Thanks to my colleague Professor Hong Wu, I was invited to teach at Høgskolen i Østfold in Fredrikstad (a partner University of Karlshochschule) for the third time this autumn. While I was teaching Change and Innovation in 2011 and 2012, I taught Marketing this year. Since I have been working with Norwegian companies for many years, it was a great opportunity to combine own business experience both as a consultant and a the general manager of a Norwegian company in Germany with my academic research and teaching.
Furthermore I asked a group of students from my other study program “International Marketing” to join me on the trip. I tried to focus my lectures on business between Norway and Germany and the challenges of business between smaller and bigger countries in general. And this is what my students wrote about their trip and their learning experience im Norway:
“[…]Our first impression [of the Høgskolen i Østfold in Fredrikstad, LB] was very positive. In our opinion, the university is kind of a bigger Karlshochschule, at least the building we have been taught in. With nearly 3.000 students it is much taller, however, there are plenty of group rooms available. Also, the size of the classes and the transparent architecture is familiar to us.
When we entered our classroom on Tuesday morning we were warmly welcomed by our new temporary classmates, in total 25. Most of them are much older than we are. A 50-year-old guy, who is working during the weekends, managing his family and still having the energy to take a full-time class, is really impressing.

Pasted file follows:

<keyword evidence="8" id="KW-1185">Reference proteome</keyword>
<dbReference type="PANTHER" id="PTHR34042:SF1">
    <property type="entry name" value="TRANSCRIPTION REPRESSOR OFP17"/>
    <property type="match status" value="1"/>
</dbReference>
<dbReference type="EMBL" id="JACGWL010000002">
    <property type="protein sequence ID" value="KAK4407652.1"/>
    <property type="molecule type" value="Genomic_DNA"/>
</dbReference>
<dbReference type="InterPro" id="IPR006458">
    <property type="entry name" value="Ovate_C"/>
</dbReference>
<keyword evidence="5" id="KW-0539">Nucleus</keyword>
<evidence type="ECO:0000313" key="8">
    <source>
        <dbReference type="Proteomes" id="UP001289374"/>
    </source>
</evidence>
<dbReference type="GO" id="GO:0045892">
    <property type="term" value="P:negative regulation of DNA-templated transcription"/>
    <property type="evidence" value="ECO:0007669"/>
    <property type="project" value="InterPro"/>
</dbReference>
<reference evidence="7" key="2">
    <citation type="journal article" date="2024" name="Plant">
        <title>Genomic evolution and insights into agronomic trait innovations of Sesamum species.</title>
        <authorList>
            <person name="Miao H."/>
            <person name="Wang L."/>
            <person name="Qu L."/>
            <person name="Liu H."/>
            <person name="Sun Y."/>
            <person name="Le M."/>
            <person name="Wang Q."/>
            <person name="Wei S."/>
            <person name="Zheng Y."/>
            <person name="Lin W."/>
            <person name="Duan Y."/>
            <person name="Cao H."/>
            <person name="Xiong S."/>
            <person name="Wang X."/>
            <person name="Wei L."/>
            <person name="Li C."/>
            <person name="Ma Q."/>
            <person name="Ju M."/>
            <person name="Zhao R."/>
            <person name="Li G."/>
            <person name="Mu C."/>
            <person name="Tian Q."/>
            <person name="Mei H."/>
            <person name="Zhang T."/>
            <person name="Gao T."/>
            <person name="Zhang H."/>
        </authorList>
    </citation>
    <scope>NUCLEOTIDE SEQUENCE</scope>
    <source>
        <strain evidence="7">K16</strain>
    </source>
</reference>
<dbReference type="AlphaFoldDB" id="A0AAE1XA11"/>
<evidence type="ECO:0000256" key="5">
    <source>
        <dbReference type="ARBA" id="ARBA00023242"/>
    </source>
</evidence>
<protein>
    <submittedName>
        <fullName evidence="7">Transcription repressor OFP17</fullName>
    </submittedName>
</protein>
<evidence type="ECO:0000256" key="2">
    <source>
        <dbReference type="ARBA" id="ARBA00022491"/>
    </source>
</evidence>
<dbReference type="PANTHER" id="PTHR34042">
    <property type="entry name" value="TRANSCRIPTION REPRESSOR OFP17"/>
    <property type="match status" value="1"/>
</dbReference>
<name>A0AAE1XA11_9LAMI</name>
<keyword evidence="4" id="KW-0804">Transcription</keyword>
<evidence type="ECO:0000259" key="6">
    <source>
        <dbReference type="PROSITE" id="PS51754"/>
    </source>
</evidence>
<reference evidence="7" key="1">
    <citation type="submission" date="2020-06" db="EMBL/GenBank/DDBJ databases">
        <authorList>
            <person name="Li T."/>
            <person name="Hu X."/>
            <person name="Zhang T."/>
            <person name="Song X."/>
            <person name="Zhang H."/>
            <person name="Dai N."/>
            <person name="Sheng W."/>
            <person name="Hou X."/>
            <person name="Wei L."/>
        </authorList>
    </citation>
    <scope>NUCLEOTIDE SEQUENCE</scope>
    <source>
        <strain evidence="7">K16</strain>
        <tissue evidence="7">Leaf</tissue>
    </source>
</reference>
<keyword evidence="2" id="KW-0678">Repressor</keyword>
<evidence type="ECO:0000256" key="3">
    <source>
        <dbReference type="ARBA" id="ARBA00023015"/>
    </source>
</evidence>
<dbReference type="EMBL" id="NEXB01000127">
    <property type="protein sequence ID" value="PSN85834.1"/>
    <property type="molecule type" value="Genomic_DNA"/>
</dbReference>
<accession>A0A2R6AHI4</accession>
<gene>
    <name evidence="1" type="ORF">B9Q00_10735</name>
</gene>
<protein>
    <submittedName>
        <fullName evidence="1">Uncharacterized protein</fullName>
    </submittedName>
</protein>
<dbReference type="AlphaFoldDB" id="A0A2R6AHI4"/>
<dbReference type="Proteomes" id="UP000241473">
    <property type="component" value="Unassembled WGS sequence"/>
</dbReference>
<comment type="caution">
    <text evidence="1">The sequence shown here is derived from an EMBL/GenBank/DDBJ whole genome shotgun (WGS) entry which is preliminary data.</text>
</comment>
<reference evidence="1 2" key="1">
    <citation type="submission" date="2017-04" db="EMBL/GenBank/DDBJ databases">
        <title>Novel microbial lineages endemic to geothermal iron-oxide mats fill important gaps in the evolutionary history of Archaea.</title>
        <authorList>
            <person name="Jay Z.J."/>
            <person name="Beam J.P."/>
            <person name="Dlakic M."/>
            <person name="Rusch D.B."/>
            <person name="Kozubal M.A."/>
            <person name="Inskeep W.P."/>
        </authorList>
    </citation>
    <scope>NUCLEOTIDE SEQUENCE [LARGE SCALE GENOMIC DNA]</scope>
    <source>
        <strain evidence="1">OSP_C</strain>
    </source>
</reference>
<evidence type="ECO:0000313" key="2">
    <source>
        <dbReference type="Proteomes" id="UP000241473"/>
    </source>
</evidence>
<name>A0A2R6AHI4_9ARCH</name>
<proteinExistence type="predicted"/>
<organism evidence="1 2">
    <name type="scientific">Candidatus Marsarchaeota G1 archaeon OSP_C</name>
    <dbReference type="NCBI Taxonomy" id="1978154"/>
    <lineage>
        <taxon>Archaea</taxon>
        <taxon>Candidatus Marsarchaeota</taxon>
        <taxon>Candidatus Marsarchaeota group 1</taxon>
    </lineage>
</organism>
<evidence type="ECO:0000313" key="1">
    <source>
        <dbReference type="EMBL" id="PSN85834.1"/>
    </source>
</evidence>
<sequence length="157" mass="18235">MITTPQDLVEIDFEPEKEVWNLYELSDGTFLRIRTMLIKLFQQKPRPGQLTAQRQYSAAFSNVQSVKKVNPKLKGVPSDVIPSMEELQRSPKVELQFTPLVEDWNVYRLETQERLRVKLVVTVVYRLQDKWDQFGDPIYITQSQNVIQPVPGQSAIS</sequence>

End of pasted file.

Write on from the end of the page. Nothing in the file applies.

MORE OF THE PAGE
In our lectures, most of the time we were talking about marketing, especially the differences in marketing and business between Norway and Germany. We learnt a lot about the Norwegian market – we had, for example, a guest lecture from Bayer’s head of Norway (Torstein Myhre), and he explained to us, why Bayer isn’t that big in the Norwegian market: In the past, they refused to sell Aspirin as a powder, however the Norwegian pharmacies wanted to keep the powder and therefore stopped selling Bayer’s Aspirin. […]
Our “final” task was to give a lecture on a case study. Our new friends, studying “Innovation and Project-Management” had to develop a new product and a market-entry strategy for the German market. They were able to apply their gained knowledge from Prof. Becker’s lectures, and did an awesome job in doing so.
We spent the remaining two days of our stay in the capital of Norway. Oslo is a beautiful city, as you can see from the embedded pictures. Apart from one incident, we really had a nice stay: Unfortunately, one of our purses was stolen on the very first day in Oslo, and we spent the next morning at the local police (because they refused to help us the day before). However, we enjoyed our short visit, but also looked forward to the German prices.”
I think the students really enjoyed their stay in Norway and learned quite a lot. I myself enjoyed the opportunity to work with local companies like the above mentioned Bayer nordic, Kaluna and Loyds, the developer of the Paxter electronic vehicle. In Norway eMobility is widely accepted, especially since electric cars receive many benefits such as tax reduction, free parking and the permission to use bus lanes.
But also the cultural aspects of the trip where quite exiting, Hong Wu and I visited some bronze age places. For me it was quite impressing how already early trade could lead to the expansion and mixing of cultures.